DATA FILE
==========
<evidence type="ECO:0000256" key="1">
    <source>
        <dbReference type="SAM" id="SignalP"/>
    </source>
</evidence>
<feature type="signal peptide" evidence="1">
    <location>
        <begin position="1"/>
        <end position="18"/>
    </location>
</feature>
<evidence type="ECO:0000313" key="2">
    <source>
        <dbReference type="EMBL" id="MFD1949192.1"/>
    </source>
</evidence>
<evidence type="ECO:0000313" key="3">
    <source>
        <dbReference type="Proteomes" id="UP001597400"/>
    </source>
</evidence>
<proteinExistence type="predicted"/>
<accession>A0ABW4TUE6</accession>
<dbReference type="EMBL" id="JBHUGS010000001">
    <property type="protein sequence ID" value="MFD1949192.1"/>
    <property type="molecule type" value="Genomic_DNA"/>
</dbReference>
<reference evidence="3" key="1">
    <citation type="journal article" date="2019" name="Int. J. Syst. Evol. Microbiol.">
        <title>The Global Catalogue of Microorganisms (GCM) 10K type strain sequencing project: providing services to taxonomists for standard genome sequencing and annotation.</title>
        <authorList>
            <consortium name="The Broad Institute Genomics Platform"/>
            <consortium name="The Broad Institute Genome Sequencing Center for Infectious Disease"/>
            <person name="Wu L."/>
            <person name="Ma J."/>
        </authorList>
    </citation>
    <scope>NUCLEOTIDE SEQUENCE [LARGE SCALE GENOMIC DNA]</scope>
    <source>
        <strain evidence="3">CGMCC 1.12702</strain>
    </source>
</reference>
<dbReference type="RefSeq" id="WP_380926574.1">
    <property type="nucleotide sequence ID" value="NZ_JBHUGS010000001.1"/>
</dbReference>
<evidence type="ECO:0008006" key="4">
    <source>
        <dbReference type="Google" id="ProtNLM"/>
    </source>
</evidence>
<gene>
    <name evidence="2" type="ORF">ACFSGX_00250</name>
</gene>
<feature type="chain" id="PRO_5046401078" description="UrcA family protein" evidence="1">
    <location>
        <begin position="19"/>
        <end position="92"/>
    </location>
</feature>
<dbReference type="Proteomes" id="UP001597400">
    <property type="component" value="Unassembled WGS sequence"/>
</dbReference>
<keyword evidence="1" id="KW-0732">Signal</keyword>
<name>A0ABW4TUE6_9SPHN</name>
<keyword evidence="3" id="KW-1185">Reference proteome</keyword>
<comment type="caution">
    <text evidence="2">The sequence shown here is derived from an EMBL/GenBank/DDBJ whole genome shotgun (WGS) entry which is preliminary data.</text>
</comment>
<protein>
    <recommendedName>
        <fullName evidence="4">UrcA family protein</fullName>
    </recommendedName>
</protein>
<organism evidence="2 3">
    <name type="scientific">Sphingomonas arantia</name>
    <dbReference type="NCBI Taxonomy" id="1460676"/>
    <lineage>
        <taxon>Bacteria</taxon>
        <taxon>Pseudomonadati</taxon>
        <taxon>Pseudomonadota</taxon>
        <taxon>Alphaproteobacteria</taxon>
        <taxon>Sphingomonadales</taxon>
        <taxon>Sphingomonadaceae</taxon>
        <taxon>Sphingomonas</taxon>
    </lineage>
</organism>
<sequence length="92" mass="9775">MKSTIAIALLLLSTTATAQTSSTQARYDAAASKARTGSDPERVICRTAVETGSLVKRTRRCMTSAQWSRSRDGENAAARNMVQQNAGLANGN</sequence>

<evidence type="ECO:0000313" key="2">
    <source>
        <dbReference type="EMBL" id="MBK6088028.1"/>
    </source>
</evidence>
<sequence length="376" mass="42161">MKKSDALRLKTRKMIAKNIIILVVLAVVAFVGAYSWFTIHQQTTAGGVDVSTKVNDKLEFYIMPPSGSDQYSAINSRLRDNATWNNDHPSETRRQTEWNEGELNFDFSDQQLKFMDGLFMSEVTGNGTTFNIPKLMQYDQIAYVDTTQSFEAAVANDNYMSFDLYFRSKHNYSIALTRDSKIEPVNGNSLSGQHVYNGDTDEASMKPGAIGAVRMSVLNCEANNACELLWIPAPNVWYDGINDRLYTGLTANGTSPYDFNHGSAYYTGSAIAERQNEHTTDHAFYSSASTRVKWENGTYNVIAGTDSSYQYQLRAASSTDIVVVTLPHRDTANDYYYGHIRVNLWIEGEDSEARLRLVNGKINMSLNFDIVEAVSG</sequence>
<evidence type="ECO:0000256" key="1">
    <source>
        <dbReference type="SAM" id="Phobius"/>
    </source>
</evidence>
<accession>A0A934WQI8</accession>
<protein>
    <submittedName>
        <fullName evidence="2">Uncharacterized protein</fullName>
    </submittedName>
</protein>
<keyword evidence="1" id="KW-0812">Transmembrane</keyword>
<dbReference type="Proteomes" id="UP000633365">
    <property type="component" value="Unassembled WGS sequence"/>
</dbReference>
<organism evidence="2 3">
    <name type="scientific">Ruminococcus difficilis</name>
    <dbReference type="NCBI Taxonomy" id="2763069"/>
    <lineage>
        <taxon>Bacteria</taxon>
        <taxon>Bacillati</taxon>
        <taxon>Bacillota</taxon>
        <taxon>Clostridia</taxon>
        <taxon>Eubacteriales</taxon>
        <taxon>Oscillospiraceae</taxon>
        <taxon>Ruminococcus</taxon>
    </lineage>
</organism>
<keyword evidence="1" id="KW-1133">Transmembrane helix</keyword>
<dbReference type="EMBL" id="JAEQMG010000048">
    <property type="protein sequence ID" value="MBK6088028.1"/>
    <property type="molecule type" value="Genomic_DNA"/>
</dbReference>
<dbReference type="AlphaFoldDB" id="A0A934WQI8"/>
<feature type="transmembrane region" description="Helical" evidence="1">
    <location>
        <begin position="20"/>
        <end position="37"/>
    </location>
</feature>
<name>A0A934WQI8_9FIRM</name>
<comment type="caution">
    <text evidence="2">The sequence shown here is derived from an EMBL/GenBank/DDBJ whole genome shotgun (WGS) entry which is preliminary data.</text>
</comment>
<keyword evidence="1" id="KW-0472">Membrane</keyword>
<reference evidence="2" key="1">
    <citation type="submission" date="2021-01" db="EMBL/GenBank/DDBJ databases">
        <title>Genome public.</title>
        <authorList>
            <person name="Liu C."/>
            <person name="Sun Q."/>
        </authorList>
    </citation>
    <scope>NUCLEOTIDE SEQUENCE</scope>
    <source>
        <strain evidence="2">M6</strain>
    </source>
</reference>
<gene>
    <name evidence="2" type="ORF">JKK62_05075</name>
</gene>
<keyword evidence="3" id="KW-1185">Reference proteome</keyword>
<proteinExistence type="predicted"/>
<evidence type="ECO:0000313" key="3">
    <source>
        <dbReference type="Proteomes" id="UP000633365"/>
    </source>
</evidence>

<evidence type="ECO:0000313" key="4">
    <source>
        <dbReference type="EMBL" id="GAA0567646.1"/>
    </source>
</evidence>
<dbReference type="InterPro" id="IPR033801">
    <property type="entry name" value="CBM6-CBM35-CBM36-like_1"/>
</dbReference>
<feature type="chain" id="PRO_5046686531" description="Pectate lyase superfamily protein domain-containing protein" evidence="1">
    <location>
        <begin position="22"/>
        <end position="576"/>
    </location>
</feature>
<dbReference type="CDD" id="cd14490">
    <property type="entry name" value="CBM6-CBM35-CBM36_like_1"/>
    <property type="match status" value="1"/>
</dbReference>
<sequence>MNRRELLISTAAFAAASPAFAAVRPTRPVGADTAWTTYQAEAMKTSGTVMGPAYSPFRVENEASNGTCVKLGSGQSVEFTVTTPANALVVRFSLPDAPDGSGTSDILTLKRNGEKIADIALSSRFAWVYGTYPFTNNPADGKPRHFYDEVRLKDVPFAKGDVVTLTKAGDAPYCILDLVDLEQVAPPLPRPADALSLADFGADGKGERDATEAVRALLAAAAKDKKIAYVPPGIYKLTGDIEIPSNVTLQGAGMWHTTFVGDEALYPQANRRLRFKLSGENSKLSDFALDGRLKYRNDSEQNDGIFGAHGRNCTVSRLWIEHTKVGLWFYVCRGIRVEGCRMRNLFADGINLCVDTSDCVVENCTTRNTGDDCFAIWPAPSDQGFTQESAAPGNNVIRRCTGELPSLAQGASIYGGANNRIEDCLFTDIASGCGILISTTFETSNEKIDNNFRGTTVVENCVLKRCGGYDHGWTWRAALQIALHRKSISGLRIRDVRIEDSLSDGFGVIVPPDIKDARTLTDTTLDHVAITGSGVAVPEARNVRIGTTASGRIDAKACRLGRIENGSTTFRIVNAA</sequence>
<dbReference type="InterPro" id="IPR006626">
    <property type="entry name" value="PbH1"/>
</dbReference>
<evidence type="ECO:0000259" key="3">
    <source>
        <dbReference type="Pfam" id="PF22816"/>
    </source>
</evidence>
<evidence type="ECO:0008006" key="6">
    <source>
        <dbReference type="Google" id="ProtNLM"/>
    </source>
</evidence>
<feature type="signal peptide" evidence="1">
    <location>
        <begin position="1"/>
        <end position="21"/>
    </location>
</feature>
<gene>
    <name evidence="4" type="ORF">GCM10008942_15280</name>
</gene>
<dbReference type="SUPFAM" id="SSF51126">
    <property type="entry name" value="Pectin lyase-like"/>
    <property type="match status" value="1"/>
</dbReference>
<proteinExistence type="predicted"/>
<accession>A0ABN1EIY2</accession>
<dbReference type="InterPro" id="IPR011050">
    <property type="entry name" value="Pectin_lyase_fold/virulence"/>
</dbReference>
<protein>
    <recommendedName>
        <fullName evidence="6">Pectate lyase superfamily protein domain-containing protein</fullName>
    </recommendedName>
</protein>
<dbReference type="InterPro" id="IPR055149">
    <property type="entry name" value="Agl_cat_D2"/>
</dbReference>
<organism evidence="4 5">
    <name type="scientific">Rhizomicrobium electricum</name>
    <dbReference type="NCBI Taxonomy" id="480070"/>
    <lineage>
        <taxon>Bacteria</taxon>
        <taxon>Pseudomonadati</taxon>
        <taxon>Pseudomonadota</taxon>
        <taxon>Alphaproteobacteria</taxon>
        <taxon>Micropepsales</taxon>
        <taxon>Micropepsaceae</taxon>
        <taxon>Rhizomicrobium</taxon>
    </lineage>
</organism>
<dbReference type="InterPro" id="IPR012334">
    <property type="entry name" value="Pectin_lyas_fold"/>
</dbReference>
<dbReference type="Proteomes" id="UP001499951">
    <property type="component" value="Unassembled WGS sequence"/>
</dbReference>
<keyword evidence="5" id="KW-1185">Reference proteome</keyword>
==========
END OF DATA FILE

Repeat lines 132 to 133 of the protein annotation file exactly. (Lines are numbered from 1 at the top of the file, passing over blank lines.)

    </location>
</feature>